I also have some mega-awesome yarn purchases to share with you, but I'll save those for another entry!

- YX

14 February 2012

Trend: LOVEly yarn

Valentine's Day! I have some project updates for you, but for today I wanted to share some gorgeous love-themed yarns with you:

First off is Viola Viola's Old Rose M/C/N. Worth mentioning that her "love" colorway was the one I used on my caliper hat:

Next is The Kangaroo Dyer's Heart's Love colorway:

Knit and Fiber Creation's Sweetheart sock yarn sets my feet aflutter:

Not a pink fan? Here's I'm Yours by Turtle Purl:

Show me some yarn love in the comments!
- YX

09 February 2012

Trend: Water bottle covers

I traveled to Columbus last weekend to pay my family a visit. While it was nice to give them a little surprise (I didn't tell them about my plans), ended up coming down with quite a cough thanks to my reliably awful allergies.

No manner of OTC medication seems to help the cough, but I find plenty of solace in a good cup of tea and a hot water bottle or heating pad. I have a little floral bottle that is super cute, but gets cold fairly fast without a good cover. I love to use it on my feet, under a warm blanket while I knit on the couch. So comforting! No matter how warm it is, I always seem to have freezing feet!

So how about the Aran Felted cover from Ann Budd for Interweave? Felted fabric is SO warm! I love the classic sweater look... Even the top is reminiscent of a turtleneck!

Elly Fales has a cute Hot-Water Bottle Cover that includes a little pocket... Perhaps for a small sachet of lavender, or a scent-infused cloth pad? Great for colds, and would look so cute in a little get-well-soon kit. Elly has a really cute blog, too, if you're looking to add to your collection.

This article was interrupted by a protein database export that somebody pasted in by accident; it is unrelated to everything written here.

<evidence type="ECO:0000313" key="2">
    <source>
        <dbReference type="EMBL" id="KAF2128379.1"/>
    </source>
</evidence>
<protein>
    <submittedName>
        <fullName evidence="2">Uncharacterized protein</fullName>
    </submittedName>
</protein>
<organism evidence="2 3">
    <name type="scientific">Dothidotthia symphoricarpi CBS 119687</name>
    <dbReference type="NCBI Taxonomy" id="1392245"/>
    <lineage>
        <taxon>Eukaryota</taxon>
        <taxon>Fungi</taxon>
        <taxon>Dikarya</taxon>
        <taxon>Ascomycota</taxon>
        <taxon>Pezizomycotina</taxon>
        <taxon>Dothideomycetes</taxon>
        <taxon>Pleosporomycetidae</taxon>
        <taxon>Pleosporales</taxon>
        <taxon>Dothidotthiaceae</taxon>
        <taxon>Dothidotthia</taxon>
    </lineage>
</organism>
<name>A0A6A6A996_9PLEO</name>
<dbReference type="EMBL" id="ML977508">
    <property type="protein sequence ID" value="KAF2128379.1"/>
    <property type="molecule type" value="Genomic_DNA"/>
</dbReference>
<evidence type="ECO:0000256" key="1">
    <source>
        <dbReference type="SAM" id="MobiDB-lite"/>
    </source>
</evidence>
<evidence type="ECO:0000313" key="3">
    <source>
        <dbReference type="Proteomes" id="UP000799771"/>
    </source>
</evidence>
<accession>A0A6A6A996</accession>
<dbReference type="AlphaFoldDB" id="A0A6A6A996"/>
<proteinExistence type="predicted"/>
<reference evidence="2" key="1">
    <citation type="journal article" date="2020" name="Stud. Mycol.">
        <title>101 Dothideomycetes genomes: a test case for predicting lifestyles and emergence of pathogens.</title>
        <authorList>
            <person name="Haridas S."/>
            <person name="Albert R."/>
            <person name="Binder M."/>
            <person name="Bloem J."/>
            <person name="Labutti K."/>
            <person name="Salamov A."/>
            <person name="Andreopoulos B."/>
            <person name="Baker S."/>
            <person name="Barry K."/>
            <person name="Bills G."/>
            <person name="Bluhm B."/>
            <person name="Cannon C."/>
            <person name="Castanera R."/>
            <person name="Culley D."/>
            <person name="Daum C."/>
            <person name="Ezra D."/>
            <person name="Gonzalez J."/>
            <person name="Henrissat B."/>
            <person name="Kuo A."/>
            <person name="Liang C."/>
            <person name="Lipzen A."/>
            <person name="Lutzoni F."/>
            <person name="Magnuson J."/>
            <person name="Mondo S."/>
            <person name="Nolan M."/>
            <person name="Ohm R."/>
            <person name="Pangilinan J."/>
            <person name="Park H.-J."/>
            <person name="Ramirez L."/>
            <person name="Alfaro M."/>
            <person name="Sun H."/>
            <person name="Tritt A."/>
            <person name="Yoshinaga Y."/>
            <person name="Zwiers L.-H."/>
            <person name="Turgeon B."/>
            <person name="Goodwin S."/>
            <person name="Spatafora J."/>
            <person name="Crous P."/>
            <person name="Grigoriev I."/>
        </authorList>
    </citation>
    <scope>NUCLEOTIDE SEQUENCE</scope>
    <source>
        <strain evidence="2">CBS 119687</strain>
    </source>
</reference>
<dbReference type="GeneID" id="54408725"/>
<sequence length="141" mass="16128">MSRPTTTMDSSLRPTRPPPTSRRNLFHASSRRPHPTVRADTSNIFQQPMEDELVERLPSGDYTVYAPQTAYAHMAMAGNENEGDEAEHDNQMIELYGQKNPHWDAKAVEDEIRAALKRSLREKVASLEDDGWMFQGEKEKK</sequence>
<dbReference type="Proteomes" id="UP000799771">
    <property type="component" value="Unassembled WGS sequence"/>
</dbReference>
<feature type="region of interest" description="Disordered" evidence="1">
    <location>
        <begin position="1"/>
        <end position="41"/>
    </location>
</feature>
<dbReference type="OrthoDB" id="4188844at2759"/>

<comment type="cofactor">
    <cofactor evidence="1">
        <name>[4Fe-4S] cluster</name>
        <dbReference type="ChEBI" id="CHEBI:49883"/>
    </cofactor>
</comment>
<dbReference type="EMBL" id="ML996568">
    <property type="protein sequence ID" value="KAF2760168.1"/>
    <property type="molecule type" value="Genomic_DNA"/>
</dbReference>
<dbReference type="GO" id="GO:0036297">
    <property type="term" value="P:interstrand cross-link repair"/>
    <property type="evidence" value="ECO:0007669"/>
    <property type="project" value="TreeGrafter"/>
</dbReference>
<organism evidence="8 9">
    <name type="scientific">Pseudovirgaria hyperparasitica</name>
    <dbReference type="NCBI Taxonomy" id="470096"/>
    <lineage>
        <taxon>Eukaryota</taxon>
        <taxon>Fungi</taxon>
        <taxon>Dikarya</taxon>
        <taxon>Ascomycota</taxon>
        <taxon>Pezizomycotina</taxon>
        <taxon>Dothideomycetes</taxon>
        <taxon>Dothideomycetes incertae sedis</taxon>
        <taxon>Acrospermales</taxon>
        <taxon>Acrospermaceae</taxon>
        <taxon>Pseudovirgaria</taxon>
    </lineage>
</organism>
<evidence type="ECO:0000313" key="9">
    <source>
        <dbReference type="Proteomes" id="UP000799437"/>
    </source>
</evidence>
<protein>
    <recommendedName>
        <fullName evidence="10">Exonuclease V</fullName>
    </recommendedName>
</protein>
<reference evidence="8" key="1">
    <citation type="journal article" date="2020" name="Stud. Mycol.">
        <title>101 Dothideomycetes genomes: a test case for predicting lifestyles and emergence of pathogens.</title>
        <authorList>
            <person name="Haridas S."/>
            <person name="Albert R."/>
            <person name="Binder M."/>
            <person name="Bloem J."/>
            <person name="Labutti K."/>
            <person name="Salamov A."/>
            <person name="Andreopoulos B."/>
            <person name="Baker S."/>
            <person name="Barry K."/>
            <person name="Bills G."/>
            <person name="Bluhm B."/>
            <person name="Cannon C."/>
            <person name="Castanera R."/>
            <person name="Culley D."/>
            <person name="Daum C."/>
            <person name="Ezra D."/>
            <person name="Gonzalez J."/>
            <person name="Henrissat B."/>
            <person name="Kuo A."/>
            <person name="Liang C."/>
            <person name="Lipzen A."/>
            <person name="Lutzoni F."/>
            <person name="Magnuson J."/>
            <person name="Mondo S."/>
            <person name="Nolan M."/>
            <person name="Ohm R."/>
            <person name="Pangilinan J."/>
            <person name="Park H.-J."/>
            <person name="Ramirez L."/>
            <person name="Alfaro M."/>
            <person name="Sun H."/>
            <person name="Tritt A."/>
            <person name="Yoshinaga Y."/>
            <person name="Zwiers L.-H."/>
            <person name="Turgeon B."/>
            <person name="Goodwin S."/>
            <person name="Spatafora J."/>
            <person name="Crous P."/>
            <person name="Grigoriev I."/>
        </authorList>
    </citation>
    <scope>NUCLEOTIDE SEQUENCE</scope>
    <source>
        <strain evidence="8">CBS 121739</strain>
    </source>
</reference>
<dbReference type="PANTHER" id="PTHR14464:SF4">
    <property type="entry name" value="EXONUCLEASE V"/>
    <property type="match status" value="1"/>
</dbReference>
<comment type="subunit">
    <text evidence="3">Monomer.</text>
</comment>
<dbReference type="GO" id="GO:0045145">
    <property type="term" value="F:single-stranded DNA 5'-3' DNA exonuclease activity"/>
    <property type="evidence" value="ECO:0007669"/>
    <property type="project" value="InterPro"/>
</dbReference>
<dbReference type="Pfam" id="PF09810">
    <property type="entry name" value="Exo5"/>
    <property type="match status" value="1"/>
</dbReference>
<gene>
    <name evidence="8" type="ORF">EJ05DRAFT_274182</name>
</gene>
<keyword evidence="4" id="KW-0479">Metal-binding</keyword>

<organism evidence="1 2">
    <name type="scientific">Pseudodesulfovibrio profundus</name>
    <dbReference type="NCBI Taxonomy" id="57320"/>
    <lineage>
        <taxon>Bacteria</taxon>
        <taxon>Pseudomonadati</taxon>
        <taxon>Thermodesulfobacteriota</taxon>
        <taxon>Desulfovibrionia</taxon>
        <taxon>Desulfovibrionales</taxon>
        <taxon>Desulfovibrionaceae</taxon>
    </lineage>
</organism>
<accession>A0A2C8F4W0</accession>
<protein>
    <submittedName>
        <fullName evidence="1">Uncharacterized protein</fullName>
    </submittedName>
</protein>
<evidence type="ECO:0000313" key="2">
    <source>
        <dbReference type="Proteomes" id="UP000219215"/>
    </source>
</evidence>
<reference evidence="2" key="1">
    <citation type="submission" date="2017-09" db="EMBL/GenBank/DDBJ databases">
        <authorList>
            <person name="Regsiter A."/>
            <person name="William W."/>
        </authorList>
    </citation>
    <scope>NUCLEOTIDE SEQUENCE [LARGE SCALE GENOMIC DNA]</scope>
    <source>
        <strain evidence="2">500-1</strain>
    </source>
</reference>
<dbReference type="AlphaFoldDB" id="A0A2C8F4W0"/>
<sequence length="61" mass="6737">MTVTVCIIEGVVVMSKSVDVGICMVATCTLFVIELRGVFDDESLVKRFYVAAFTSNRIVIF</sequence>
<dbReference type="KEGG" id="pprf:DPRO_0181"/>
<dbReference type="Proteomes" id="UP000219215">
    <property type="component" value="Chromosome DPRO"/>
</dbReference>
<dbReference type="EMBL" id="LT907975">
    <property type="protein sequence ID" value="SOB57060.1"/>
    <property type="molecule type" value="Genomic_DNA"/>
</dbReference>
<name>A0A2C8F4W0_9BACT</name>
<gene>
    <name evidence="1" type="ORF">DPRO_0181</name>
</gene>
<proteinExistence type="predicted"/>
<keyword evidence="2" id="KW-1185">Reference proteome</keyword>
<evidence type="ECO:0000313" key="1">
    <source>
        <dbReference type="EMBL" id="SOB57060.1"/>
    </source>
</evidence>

Julie Wiesenberger's Hot Water Bottle Cozies design is simultaneously graphic and whimsical. I love this as a masculine (or andro) alternative to the more traditionally feminine bottles. Do you remember Julie? She also designed Liesl and those cute pleated ballet flats I've featured here. Love her!

What makes you feel comfy on a bad day? Share it in the comments!
- YX

07 February 2012

Needles in SPACE!

Those crazy guys over at Gizmodo have shared a video of a statically charged needle in space, playing with water droplets:

Those guys in the International Space Station do some interesting research... I'm essentially accepting this video as proof that one of those astronauts must be a knitter.

Have a good Tuesday! I've made some serious progress on my Versio lately, so I'll have to show you guys!
- YX

01 February 2012

Queued: Pei

I have two lovely skeins of Jade Sapphire 2-ply 100% cashmere that I scored at a big yarn sale a few months back... I bought the two skeins with twin projects in mind: something for my grandmother and Andrew's grandmother.

Looking through my queue,  I stumbled onto Michele Wang's Pei.

I love the balance of smooth and textured area on this piece, and the attention to detail with the edgings. It's beautifully proportioned, too... Not too bulky or too thin for the lace pattern scale and fabric weight. 

I think it will knit up beautifully in lace weight, even though the pattern calls for a sock weight yarn. It'll have a bit more drape, but downsizing the needles just a bit should help with that.

What I really love about the piece is the timeless, sophisticated look of the FO. Classy and works well with casual or more formal styles. Now, the question is... When will I have time to cast on?

- YX